My cousin is a Junior Doctor in London, which, as an Aussie, is a term I’ve never understood, particularly as she’s been working as a doctor for years and year… with a couple of years off to have kids, she’s easily been a practising anaesthetist for over a decade, but is still a ‘Junior’ doctor, and earning far far less than her construction working husband. The proposed changes will make their lives untenable.
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  6. October 23, 2015 / 12:03 pm

    Fantastic post, so well written (as always!)……I’m a nurse and us folk do work hard but always get hit with the rubbish stick and never really get ant recognition for the extra hours we work and our crap pay but we do it because we want to and to make a difference!! We need to be thankful for our NHS…..people would not be happy if we didn’t have it after all!! #effitfriday
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    • October 23, 2015 / 12:15 pm

      Thanks Helen. I think people have common misconception about the NHS doctors and nurses from stereotypes in the media and film. Out of interest how will the junior contact effect nurses? Will it be a case of one down, next stop nurses?

  7. October 23, 2015 / 12:29 pm

    Wow I didn’t even know you had to train 7 years as a junior doctor that’s some dedication. X
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    • October 24, 2015 / 9:47 pm

      And that’s a minimum, in majority of cases its a lot more. You add getting pregnant or re taking exams it slowly starts to increase x

  8. Vicky
    October 24, 2015 / 12:08 am

    Obstetric registrar doing research here. You’ve made me teary after finishing on call (late… Back to an empty house as husband is on nights in a different hospital). Thank you for the support but particularly the appreciation for the work we do. I think that’s what has really upset many people about the new contract – feeling like the sacrifices we make to do a job which can yes, be great, but also bloody awful, exhausting and emotionally harrowing isn’t valued. Patients don’t make us feel like that but politicians and the media (daily mail I’m looking at you) really do. And when you live miles away from your family (moved even further away for the research!) say no to birthdays, Christmas, weddings etc, can’t plan more than six months in advance (no rota!) regularly don’t see your husband for 5 days at a time (who on earth knows how kids fit into that equation) and then it’s suggested that your hours should increase and pay be cut? Well you do start to wonder if it’s worth it. If, perhaps, you should take your decent grades and transferable skills and do something else…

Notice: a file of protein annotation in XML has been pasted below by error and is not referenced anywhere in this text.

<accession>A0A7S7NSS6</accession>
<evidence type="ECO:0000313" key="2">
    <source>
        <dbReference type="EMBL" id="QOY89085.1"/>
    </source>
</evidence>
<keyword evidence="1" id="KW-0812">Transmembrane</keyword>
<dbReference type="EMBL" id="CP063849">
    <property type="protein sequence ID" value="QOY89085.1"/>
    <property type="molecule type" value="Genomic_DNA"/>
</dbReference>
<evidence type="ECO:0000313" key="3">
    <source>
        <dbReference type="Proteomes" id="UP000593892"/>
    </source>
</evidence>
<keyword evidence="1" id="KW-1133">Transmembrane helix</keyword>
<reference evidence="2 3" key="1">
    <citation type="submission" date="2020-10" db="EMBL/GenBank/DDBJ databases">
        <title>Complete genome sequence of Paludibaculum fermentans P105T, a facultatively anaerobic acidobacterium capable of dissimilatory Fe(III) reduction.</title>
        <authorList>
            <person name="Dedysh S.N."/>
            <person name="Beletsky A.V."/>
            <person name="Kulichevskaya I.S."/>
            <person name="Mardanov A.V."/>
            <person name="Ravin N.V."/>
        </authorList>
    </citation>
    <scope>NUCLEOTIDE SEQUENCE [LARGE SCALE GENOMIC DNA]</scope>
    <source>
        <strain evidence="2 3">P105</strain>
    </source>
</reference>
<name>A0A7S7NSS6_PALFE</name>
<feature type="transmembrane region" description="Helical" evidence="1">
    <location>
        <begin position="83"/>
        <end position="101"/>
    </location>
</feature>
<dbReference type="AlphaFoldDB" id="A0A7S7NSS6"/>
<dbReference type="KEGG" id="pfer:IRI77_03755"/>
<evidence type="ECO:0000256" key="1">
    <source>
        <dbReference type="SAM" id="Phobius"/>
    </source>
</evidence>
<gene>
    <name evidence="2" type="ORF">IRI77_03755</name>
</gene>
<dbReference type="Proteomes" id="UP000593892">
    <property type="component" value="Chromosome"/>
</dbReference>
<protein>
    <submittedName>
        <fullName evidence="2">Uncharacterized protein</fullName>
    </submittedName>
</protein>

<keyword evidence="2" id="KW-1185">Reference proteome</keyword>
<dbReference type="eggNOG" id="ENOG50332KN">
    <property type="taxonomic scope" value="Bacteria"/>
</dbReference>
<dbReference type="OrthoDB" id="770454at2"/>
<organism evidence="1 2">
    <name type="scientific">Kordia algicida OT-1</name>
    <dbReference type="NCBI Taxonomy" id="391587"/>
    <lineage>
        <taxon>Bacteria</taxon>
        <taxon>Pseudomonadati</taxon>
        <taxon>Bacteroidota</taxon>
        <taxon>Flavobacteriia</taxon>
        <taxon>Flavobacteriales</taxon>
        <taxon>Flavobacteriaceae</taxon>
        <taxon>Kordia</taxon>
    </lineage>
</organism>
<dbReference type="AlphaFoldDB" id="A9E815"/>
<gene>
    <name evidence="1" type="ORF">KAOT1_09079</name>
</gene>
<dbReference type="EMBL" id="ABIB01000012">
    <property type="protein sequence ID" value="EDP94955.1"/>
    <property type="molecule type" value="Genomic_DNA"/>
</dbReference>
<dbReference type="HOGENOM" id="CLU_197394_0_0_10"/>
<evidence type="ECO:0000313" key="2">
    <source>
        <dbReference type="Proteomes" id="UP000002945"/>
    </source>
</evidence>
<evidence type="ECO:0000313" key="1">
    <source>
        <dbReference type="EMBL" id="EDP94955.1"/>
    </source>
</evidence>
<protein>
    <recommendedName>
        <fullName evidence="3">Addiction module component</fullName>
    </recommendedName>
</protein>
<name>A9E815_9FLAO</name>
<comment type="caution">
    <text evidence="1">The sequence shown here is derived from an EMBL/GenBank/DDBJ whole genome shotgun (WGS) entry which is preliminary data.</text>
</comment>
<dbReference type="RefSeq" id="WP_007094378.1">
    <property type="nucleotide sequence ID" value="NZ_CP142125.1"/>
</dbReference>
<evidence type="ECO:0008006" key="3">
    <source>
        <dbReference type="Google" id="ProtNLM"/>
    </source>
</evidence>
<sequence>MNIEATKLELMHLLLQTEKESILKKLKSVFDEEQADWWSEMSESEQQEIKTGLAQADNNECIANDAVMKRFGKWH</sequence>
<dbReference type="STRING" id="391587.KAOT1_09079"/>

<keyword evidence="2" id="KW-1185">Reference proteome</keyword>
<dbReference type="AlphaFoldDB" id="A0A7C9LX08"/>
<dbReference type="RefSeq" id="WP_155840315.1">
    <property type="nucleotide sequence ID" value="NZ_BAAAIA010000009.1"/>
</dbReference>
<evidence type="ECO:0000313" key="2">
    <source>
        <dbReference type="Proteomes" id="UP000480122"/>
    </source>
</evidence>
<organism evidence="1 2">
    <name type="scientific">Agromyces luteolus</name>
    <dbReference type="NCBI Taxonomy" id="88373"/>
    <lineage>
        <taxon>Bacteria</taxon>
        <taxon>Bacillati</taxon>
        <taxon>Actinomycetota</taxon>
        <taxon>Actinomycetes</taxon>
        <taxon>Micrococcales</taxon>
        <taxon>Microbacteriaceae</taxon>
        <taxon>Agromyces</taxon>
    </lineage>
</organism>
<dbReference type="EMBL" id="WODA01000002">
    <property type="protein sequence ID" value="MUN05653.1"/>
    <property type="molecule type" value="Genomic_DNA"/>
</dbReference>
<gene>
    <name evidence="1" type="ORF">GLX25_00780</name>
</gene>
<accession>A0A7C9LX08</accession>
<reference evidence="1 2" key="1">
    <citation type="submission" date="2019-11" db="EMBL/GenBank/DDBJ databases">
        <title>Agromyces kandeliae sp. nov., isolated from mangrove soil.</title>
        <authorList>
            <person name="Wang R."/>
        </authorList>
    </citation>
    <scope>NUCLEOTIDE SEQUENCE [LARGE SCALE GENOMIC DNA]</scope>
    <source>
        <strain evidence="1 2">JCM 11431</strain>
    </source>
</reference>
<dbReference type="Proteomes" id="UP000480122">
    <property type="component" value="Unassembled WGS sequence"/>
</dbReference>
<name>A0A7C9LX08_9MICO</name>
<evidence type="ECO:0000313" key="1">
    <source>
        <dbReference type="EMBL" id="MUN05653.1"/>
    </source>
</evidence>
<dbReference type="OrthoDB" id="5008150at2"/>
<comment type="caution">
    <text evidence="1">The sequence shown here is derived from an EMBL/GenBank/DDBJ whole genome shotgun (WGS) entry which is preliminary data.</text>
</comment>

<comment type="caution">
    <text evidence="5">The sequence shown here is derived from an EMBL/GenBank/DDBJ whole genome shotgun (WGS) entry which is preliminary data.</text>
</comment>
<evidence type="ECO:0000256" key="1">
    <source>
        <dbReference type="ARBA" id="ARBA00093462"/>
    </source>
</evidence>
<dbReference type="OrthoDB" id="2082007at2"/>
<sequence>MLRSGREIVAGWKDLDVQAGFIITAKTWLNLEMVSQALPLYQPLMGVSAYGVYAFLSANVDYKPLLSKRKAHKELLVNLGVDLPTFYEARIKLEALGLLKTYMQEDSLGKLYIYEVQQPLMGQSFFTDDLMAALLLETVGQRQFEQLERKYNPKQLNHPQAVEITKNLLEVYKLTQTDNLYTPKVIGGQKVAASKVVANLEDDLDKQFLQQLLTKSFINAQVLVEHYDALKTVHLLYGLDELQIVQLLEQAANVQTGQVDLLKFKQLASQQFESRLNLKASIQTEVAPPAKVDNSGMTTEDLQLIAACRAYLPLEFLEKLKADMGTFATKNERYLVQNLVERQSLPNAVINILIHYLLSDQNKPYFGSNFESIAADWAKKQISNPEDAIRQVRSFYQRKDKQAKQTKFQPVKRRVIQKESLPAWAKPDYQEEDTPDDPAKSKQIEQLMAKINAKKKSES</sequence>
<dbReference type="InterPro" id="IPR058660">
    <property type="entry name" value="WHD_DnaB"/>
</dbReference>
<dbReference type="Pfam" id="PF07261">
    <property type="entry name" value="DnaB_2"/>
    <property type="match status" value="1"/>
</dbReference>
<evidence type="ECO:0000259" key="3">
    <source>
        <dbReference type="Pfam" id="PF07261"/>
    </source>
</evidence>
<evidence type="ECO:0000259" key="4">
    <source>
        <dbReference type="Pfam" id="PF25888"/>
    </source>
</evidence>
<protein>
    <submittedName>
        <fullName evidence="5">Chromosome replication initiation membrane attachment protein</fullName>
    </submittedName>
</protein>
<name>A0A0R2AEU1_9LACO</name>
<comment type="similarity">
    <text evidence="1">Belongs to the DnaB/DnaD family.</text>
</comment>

• October 24, 2015 / 9:44 pm

      Thank you for your lovely comment Vicky and I didn’t mean to make you teary! I think it’s wonderful the job that all doctors (and all of the NHS) do and you are largely unappreciated until somebody needs you. People moan about the NHS until the NHS does something that they can’t grumble at. I can never thank the junior doctor who sent me hurtling down the corridor for the section, no dilly dallying, no wasting precious seconds, for getting my son out alive. In time. Just.

      So thank you. For your hard work and dedication. For your sacrifice. For being a #juniordoctor xx

  9. Vicky
    October 24, 2015 / 12:10 am

    (PS still junior, 9 years of full time work after graduation..)

  10. October 24, 2015 / 9:23 pm

    This is an important message to get out, so thank you for writing the post. I have signed the petition and will share the post so others csn see it.#effitfriday

    • October 24, 2015 / 9:39 pm

      Thanks Tracey – awareness is key I think because some points I didn’t realise until the proposed contract changes were made public and junior doctors started coming forward.